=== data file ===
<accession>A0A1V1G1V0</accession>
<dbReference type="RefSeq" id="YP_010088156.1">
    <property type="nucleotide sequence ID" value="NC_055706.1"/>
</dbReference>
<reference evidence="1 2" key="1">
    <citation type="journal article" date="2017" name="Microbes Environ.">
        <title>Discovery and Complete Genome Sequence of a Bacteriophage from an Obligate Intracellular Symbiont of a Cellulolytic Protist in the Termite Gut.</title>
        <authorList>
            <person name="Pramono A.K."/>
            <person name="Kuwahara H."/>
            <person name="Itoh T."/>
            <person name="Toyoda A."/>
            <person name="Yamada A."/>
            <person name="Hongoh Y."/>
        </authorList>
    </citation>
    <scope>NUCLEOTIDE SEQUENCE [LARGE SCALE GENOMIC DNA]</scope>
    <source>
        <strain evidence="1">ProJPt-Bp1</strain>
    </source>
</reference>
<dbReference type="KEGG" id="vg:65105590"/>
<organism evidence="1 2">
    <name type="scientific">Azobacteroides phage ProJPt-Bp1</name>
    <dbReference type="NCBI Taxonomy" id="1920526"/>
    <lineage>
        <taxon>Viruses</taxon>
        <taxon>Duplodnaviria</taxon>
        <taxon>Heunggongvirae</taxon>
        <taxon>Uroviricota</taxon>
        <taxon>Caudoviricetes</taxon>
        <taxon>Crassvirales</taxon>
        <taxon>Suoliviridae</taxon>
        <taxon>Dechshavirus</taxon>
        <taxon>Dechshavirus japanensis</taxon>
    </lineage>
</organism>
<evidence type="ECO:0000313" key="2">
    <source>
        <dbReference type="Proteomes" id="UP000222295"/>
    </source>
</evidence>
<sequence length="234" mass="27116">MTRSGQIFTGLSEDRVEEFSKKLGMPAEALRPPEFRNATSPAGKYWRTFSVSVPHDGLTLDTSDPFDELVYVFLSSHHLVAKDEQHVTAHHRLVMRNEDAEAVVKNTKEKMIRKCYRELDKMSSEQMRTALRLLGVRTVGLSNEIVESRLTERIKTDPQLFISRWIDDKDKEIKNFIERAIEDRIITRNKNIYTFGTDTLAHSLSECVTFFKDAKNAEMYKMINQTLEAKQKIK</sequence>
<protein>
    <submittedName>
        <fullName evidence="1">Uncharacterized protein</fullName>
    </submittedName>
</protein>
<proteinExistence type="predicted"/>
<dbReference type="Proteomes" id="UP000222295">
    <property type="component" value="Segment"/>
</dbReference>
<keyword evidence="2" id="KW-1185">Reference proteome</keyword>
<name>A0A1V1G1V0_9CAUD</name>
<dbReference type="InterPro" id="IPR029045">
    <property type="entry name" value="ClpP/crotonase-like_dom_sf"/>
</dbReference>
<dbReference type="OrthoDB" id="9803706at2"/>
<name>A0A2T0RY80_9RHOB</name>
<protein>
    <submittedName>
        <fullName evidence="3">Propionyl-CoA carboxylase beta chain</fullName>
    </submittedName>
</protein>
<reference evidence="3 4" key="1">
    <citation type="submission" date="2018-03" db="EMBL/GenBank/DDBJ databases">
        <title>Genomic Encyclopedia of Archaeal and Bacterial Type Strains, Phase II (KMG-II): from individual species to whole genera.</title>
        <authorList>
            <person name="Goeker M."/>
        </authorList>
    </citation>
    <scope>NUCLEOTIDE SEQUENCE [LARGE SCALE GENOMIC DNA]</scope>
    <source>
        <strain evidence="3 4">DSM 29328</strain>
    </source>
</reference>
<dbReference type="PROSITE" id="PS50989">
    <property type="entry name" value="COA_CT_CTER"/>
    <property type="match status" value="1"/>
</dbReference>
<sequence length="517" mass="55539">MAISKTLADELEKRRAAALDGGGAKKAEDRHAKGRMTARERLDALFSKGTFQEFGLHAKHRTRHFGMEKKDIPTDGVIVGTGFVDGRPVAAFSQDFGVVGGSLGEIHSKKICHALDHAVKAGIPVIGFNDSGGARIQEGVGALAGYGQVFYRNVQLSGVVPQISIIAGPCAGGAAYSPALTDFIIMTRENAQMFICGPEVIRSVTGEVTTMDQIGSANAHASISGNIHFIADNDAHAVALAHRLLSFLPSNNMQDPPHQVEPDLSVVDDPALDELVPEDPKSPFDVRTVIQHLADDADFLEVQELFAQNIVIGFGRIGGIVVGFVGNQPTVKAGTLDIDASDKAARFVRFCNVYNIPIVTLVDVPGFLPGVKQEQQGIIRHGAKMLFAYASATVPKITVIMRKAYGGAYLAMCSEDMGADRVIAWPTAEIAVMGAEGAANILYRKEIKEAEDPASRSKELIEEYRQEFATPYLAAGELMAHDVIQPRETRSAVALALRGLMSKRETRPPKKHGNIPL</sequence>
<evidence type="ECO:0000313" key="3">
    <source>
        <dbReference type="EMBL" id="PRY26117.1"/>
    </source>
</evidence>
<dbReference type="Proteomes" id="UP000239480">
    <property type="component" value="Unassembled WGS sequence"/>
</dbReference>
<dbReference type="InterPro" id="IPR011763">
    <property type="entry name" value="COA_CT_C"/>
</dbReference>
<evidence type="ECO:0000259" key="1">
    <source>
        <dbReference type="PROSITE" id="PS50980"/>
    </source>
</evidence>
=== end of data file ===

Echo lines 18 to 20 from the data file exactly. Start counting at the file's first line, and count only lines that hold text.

    <source>
        <strain evidence="1">ProJPt-Bp1</strain>
    </source>